In Sport Psychology, confidence is defined as a self-belief and certainty that you are up to the task - positivity, resilience, a fighting spirit and ability to learn from set backs are common themes.  For some sports coaches this leads them to see confidence and motivation as a fixed, given attribute, much like physique - you either have it or you don't.  For others its a kind of x factor - a magical quality that will explain what happens but isn't really explainable itself.

What if we were to think of confidence in some of the following ways:

  • fluid and dynamic, rather than fixed, with both discernible, sometimes predictable patterns and sometimes unexpected ruptures or surprising breakthroughs

  • as a complex interaction, highly influenced by others and our environment as well as deeply rooted in the individual

  • a challenging and deeply rewarding area of coaching that can be opened up, understood and developed, whilst still being inherently personal and magical in its effects.

Overlapping forms of coaching:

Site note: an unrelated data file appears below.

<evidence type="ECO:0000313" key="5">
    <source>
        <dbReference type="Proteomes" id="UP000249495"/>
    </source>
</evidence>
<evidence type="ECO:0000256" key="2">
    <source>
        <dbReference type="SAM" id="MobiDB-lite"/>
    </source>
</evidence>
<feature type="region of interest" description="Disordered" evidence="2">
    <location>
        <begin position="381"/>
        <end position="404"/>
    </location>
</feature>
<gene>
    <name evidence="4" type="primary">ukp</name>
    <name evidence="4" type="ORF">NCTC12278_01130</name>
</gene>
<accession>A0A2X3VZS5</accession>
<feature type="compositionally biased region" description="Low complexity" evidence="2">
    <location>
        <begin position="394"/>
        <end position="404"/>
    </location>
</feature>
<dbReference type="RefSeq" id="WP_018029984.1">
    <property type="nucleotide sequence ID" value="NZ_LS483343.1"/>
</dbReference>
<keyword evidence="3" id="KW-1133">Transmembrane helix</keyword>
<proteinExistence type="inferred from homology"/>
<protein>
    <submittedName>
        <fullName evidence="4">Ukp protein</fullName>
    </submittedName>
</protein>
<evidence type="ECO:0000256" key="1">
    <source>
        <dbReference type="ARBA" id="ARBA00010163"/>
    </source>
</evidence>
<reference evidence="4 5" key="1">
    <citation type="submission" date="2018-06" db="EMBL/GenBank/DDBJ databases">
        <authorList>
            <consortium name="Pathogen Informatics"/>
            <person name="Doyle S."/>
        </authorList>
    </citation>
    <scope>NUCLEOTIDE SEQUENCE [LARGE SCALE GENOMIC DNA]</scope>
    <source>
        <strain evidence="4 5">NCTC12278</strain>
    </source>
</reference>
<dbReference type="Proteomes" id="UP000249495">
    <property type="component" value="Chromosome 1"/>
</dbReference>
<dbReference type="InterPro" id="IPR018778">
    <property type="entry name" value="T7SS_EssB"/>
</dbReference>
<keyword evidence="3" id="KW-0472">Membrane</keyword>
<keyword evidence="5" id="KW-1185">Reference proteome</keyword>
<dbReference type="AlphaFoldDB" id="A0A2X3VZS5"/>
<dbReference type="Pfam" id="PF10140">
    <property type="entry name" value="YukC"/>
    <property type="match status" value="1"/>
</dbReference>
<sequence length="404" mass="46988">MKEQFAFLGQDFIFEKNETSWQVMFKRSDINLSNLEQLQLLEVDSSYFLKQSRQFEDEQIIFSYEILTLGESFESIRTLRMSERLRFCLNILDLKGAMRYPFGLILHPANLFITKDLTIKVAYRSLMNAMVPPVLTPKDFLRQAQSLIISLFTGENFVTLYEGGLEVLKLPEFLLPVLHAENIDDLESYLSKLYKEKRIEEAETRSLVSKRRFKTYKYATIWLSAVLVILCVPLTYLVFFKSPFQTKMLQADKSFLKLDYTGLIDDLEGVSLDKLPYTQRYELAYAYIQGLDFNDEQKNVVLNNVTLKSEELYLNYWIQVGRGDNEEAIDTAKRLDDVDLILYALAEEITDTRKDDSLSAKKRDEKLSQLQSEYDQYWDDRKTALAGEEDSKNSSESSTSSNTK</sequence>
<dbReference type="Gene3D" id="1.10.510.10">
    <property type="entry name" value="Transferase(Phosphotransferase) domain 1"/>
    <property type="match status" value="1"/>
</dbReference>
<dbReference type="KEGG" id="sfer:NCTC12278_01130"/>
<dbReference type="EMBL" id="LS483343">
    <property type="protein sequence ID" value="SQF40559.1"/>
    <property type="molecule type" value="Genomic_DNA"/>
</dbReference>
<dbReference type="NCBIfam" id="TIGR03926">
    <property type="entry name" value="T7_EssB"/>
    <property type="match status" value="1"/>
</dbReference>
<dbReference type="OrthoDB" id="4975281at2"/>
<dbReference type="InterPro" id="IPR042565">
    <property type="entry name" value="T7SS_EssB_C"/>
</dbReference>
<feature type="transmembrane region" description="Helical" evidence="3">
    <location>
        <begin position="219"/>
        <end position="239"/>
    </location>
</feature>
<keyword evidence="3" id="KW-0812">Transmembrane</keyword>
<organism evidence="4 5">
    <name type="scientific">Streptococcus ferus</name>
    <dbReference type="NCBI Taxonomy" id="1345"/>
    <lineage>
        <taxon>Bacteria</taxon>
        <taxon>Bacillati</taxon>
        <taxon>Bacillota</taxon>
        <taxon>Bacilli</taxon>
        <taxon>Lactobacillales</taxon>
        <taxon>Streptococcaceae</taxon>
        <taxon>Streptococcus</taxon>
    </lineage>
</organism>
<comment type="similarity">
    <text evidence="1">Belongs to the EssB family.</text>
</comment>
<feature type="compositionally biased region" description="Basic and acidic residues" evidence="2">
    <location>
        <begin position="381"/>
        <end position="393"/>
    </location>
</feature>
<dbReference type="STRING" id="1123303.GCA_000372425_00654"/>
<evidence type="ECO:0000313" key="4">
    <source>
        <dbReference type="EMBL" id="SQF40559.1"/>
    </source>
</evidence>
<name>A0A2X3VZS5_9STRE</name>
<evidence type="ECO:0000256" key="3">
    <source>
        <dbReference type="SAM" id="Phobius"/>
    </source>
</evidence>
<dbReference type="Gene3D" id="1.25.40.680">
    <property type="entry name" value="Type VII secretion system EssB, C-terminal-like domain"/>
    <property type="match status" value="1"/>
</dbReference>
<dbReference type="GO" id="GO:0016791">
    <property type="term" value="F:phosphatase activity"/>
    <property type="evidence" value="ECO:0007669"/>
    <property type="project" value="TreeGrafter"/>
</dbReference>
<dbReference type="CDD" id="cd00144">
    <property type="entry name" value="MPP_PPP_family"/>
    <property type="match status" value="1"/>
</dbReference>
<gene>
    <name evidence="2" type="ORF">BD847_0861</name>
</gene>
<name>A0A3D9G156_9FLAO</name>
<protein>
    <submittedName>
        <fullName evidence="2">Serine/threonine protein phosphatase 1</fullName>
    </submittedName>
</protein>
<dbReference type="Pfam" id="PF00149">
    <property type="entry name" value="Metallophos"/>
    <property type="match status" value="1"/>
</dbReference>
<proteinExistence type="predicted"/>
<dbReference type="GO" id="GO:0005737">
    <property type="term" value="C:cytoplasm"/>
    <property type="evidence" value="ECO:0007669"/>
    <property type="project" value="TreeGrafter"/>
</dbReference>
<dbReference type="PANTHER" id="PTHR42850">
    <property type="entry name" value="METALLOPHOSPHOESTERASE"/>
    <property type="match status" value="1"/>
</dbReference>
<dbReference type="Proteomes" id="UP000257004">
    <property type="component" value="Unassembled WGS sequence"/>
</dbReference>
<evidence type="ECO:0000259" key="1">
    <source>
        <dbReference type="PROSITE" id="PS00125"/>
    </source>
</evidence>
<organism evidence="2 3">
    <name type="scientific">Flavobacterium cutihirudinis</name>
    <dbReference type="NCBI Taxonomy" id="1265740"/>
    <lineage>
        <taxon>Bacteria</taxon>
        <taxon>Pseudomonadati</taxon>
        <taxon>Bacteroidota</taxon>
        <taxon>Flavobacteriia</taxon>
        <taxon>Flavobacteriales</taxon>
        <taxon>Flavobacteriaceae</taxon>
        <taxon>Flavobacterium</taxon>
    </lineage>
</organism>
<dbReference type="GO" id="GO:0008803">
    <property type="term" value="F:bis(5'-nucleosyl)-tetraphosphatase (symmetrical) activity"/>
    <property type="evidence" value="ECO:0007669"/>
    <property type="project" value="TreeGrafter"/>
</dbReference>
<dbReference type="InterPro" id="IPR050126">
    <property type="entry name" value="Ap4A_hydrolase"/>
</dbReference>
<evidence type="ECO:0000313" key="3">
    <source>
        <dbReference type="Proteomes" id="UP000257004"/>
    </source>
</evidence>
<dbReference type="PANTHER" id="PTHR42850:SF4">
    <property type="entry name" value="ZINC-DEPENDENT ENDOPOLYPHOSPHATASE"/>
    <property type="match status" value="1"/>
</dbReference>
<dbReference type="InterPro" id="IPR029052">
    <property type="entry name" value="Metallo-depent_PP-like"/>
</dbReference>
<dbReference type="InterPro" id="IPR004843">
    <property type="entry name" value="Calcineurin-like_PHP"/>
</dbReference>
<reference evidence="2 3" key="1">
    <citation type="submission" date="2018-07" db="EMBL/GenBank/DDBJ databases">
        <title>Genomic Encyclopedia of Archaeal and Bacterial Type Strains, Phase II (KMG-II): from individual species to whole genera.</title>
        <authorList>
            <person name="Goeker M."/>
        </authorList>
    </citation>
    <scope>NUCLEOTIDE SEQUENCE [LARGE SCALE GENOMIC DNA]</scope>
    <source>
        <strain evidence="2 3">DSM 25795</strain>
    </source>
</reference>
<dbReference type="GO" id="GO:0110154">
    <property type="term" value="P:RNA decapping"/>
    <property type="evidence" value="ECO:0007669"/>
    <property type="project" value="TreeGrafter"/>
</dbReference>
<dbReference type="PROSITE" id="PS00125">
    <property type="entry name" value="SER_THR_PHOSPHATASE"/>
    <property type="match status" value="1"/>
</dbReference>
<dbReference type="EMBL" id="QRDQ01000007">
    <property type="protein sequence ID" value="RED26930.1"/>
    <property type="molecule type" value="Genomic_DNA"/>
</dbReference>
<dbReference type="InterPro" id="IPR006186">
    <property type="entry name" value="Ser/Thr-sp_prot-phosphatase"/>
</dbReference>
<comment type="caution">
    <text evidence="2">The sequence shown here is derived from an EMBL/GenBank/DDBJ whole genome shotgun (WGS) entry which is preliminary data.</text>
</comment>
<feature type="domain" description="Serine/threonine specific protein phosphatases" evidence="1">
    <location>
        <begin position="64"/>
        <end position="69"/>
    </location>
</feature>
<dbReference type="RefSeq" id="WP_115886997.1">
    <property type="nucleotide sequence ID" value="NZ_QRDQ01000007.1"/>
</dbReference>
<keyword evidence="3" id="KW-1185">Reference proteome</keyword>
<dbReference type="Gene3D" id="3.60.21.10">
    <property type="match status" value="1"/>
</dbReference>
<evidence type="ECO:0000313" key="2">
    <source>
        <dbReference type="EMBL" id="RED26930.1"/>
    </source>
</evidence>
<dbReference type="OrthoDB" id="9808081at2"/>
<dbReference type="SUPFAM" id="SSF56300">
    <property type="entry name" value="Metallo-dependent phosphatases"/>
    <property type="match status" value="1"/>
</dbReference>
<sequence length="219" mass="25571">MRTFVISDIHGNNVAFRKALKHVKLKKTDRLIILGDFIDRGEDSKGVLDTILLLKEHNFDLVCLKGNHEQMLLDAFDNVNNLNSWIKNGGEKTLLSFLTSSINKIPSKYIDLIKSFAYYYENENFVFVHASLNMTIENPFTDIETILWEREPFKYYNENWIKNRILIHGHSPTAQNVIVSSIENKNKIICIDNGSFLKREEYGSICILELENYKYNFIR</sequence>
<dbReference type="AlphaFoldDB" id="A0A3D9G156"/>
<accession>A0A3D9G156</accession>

Much of the focus of coaching centres on performance: how to help those we coach succeed in their chosen competition or event.  Everything we do here is rooted in hard measures and rigorous planning, in most cases all directed at helping our athletes be in peak condition at a finite point in time.

At the same time, in most clubs, week in week out, our focus is usually of a different, more developmental nature, especially where we are coaching younger people: about imparting skills and, we hope, a love for our sport that will endure beyond any one event or season.

Overlapping these two essential forms of coaching, but also worthy of occupying a space of its own, is what we call Confidence Centred Coaching.

The model

Those coaches who take part in the workshops will be introduced to a model that we are using in our own work with athletes and participants of all abilities as well as in our mentoring of developing coaches.

The model requires self-reflection and openness to explore what may sometimes be quite emotive and personal experiences.  It's not aimed at producing a simple, prescriptive list of 'Ten Things to Do' or Top Tips, though it leads to very practical and useful suggestions for building sustainable confidence and for focusing one's energy in the most challenging of conditions - such as being on the starting line of a major event, facing one's fears to learn a new activity such as swimming or for a coach grappling with their own doubts or hesitancies.  We are finding the model can have very powerful, positive effects in all these situations.

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